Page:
Two Perspectives on Tamir Rice
A couple worthwhile pieces on Tamir Rice. The first is from JayFromBrooklyn, who was not itching to come to the defense of the police, but nonetheless came to the conclusion that the non-indictment was just:
By pointing a real looking gun at people in a public area, Tamir Rice classified himself as an active shooter. He may or may not have realized how threatening he looked, after all he was only 12. The police reacted to the threat by confronting him, to protect the people they were sworn to at the risk of their own lives. His reaction to being confronted was to act more threatening, again whether he realized or not. It is a tragic loss and we all wish it could have been prevented somehow, not least the cops themselves who now have to live with themselves knowing they killed an unarmed child.
Shoebart wrote a really good piece looking at the justness of the policy itself, and the cost of a second:
The cost of a second. Had Officer Loehmann waited an additional half second to second, what would have happened? It would have become clear whether Rice was in fact reaching for his gun, reaching his hands into the air as being commanded, or simply raising his hands in reflex being confronted by a man with a gun pulled hopping out of a car in an instant. The family maintains, based on a video expert hired by them, that Rice’s hands were in his pockets and that he was raising them. The prosecution asserts that Rice’s hands were moving to his waistband to retrieve his gun. I believe the discrepancy in accounts alone created a question of fact that should have been resolved in a court of law because the entire case turns on that question. I have watched and rewatched the video numerous times. It is impossible to tell what is really going on. It is possible Loehmann is correct (though perhaps only luckily so.) It is possible that Loehmann was incorrect but reasonably interpreting Rice’s movements. It is possible Leohmann is incorrect and unreasonably interpeted Rice’s movements. A mistaken belief that there was a threat does not a a threat make. Was Rice’s arm twitch and movement enough to justify the use of deadly force? There are people who say Yes, it clearly was justified (which I think is impossible to determine from the video). There are people who say it was essentially a coin flip and what are you going to do? But it matters because the difference is whether Loehmann was negligent or not and justified in taking a life. We can’t lose sight of that. The standard is not “What would an ordinarily scared person do in these circumstances?” But rather “Did Loehmann objectively reasonably believe his life was in danger?” Except that for police the standard seems to be lowered to “It was a close call so we err on the side of justifiable use of force.” (In fact, in Wisconsin leading up to this case, internal reviews found that every single police use of deadly force was justified.) That standard cannot be allowed to stand.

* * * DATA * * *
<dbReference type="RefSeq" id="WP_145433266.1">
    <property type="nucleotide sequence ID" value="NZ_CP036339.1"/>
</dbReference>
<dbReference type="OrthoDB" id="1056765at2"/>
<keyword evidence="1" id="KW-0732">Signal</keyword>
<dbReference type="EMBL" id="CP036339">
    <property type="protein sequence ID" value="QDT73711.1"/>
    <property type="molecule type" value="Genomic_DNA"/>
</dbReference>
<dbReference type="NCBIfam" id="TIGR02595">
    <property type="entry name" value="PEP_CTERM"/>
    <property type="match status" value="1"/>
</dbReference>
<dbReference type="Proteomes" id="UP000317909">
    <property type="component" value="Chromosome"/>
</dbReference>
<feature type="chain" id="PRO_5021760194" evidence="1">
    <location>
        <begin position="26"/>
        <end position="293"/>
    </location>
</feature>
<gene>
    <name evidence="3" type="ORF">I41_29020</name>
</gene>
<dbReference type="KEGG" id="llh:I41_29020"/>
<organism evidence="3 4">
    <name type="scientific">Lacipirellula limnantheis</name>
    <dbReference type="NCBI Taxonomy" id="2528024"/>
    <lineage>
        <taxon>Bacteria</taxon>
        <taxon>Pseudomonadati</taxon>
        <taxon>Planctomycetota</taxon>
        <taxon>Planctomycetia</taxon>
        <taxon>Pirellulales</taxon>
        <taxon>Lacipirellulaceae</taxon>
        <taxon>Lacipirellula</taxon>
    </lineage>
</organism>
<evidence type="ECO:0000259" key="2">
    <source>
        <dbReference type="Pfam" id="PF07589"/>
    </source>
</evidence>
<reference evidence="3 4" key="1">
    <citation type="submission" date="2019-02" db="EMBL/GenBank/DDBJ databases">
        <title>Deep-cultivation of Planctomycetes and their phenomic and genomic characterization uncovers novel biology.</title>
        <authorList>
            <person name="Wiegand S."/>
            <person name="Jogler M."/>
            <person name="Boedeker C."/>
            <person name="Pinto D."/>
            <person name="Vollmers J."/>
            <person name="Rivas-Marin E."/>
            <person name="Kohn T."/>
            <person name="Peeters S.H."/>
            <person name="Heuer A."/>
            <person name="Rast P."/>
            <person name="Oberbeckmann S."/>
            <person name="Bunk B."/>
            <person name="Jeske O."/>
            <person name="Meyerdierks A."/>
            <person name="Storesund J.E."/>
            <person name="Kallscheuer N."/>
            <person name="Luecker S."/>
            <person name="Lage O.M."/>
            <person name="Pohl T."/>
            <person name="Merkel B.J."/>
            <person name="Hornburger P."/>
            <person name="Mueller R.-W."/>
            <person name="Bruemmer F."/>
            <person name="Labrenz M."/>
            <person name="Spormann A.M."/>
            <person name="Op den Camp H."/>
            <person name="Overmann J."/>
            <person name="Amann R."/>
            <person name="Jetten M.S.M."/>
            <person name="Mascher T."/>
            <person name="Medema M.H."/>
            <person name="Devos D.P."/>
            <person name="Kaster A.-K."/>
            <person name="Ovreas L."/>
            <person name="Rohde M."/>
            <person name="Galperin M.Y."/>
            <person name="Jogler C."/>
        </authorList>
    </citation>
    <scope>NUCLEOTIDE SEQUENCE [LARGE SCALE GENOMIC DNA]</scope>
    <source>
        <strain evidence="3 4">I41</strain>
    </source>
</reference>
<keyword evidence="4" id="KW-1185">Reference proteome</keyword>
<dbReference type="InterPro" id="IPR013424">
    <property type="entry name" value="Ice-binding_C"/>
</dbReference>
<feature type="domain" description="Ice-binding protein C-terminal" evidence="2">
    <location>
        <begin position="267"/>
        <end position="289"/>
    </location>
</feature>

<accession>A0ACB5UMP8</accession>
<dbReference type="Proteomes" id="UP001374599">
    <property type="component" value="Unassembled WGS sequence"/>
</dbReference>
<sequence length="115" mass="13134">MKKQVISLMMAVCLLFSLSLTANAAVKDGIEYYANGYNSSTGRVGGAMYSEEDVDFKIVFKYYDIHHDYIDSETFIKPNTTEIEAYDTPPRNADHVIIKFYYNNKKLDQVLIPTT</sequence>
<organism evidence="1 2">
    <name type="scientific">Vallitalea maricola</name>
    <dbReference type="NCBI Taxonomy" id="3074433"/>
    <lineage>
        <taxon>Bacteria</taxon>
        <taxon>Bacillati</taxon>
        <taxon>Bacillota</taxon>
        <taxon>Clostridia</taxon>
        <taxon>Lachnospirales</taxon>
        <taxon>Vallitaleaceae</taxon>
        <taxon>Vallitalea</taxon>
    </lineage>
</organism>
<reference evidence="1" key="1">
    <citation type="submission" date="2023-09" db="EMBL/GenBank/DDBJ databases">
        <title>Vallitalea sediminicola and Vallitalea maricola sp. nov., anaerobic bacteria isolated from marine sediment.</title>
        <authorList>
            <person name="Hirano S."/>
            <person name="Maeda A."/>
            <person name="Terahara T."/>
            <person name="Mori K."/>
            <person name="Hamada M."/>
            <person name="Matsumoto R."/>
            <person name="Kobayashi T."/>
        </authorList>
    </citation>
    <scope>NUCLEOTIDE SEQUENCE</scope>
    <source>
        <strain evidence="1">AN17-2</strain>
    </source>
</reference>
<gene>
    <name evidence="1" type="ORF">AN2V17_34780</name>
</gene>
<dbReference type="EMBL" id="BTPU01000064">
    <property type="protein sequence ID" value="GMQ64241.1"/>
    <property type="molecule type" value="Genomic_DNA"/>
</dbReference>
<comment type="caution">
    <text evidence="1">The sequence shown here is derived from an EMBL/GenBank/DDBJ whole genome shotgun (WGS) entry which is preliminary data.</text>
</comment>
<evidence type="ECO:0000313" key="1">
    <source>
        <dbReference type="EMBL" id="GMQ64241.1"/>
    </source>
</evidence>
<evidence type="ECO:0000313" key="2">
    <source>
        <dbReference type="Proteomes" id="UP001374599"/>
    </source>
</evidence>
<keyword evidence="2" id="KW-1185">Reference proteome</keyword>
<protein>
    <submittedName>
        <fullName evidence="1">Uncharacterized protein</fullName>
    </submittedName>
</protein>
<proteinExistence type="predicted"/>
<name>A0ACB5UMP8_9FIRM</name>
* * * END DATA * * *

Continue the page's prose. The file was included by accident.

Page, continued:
[Ed note: The second blockquote was gramatically altered to hyperlink rather than place a raw link in the text.]